D-MARK Requires No IDE to Explore the Capabilities of an Arm MCU

This open source, easy-to-use development board is based on an STM32F070RB.

Pichanon Suwannathada and the Lambda Nu Co. Ltd. team have taken to Crowd Supply to launch an open source, Arm-powered board for real-life applications that aims to reduce the cost of hardware for the developers through a curated set of inputs and outputs: D-MARK.

The board is based on an STM32F070RB MCU running at 48MHz with built-in DMSI along with an auxiliary ATtiny84A pre-programmed to work as a transparent input/output. According to the Suwannathada, the board is equipped with a real-time clock function unlike the STEVAL-SPIN3201.

One of the main features is that it has the dual functionality of sensor and controller in a single board. With this, the D-MARK supports a large number of onboard communications through USB Type-B female and USB Type-A female, plus a microSD card slot.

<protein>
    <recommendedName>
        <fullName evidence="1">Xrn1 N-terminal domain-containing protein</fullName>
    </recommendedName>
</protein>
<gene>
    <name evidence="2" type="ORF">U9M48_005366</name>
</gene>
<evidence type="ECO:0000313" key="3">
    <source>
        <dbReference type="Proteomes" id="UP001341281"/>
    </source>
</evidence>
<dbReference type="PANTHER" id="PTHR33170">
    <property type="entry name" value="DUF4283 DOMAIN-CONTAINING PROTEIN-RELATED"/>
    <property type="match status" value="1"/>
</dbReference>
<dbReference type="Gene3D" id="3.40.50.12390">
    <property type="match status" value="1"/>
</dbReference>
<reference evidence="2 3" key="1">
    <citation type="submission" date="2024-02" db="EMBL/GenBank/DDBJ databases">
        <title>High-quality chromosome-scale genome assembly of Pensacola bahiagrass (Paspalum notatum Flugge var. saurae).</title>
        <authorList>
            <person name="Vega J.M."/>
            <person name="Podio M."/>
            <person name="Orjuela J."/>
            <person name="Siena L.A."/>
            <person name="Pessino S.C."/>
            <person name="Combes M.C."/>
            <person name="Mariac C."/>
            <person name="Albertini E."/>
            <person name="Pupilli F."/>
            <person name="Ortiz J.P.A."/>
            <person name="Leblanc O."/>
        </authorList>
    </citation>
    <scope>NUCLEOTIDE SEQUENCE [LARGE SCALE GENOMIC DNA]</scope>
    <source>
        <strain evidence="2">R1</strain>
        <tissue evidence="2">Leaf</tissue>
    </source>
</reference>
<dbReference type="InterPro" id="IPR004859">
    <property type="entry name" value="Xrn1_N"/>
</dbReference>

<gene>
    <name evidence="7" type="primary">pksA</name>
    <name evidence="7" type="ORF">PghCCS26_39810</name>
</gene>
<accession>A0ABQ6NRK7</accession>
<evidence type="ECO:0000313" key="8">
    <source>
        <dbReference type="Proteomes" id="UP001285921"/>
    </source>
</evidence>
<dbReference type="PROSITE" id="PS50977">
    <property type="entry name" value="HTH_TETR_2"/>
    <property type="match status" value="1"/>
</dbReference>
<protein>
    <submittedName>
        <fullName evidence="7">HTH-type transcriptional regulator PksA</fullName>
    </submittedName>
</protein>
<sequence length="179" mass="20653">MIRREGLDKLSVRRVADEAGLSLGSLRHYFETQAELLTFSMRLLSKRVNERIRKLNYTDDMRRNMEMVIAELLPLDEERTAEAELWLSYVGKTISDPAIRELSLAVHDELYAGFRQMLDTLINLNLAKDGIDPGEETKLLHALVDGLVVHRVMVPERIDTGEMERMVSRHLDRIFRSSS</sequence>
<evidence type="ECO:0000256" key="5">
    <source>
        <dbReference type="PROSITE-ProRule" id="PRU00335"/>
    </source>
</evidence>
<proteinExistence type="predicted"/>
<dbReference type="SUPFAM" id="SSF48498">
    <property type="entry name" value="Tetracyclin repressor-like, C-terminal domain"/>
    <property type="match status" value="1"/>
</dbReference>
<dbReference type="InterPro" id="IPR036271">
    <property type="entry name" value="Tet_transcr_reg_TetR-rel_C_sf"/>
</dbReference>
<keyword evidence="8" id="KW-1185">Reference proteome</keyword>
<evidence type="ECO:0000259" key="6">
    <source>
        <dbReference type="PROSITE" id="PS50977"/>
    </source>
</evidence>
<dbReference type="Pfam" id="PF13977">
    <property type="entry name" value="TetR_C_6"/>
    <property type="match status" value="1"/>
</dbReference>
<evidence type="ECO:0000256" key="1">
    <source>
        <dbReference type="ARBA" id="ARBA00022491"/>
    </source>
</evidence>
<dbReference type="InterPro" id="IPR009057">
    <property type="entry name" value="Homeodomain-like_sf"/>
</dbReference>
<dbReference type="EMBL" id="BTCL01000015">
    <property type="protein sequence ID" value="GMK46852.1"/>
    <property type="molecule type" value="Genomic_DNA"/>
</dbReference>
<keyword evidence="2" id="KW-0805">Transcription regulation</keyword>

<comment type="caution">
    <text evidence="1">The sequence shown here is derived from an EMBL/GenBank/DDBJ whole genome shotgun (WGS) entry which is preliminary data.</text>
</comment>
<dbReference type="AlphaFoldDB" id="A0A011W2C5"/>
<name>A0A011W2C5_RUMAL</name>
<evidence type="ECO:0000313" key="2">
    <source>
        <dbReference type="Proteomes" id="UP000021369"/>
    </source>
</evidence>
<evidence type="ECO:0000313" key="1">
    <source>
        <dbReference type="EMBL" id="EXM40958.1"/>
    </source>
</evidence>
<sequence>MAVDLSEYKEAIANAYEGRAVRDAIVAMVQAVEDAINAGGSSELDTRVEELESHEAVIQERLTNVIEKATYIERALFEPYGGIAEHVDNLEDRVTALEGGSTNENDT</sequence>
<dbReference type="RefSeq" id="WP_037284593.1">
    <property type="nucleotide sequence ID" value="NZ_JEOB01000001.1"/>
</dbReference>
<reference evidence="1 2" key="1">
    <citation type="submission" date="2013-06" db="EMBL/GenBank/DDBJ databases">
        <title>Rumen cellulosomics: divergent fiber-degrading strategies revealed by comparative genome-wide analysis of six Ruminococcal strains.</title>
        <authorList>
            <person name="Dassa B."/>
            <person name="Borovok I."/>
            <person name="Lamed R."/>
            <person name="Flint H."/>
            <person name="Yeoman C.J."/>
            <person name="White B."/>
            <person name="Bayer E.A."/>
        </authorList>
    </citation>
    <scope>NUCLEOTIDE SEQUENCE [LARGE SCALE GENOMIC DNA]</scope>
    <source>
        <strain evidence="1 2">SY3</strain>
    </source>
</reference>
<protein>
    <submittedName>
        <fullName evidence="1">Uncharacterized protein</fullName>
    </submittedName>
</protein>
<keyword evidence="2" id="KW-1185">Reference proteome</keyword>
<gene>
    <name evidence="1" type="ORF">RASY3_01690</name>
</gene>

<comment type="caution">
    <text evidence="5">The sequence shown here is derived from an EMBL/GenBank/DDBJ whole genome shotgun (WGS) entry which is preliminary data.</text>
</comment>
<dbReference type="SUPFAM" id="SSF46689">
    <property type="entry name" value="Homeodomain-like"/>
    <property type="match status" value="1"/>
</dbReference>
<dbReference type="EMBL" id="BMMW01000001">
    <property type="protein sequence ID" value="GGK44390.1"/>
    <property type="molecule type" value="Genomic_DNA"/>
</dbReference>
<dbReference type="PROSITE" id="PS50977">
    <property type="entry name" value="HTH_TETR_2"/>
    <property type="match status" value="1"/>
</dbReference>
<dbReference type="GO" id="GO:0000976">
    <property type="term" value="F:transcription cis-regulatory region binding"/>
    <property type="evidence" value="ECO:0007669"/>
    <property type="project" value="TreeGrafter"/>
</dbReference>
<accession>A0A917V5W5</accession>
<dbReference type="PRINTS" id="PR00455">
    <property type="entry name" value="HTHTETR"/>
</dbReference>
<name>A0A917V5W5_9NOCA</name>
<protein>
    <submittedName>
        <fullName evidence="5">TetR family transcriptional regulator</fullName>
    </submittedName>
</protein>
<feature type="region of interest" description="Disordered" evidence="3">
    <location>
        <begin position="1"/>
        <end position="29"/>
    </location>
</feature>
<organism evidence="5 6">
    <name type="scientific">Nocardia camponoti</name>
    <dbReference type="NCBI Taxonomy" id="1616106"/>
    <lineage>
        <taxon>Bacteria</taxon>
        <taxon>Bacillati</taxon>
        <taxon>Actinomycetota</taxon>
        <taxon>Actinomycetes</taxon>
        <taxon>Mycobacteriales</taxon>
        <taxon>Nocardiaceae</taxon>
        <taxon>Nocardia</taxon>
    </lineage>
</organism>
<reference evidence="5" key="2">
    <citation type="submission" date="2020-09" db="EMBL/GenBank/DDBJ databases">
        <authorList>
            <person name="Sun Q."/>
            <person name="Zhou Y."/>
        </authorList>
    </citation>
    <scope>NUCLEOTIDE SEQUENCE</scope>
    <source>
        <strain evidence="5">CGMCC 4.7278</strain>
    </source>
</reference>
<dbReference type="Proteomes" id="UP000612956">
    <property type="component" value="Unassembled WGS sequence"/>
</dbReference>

D-MARK comes with an open source D-MARK Script Interpreter firmware (DMSI). Suwannathada notes that since there's no IDE, there is no need to program or compile the code. This enables you explore the capabilities of the board without firmware programming.

The crowdfunding campaign is now live over on Crowd Supply, with the D-Mark controller board priced at $89 (including a microSD card). There's also a stepper motor driver module available for an additional $10. The board is expected to start shipping by 18th July 2021.

Abhishek Jadhav
Abhishek Jadhav is an engineering student, freelance tech writer, RISC-V Ambassador, and leader of the Open Hardware Developer Community.
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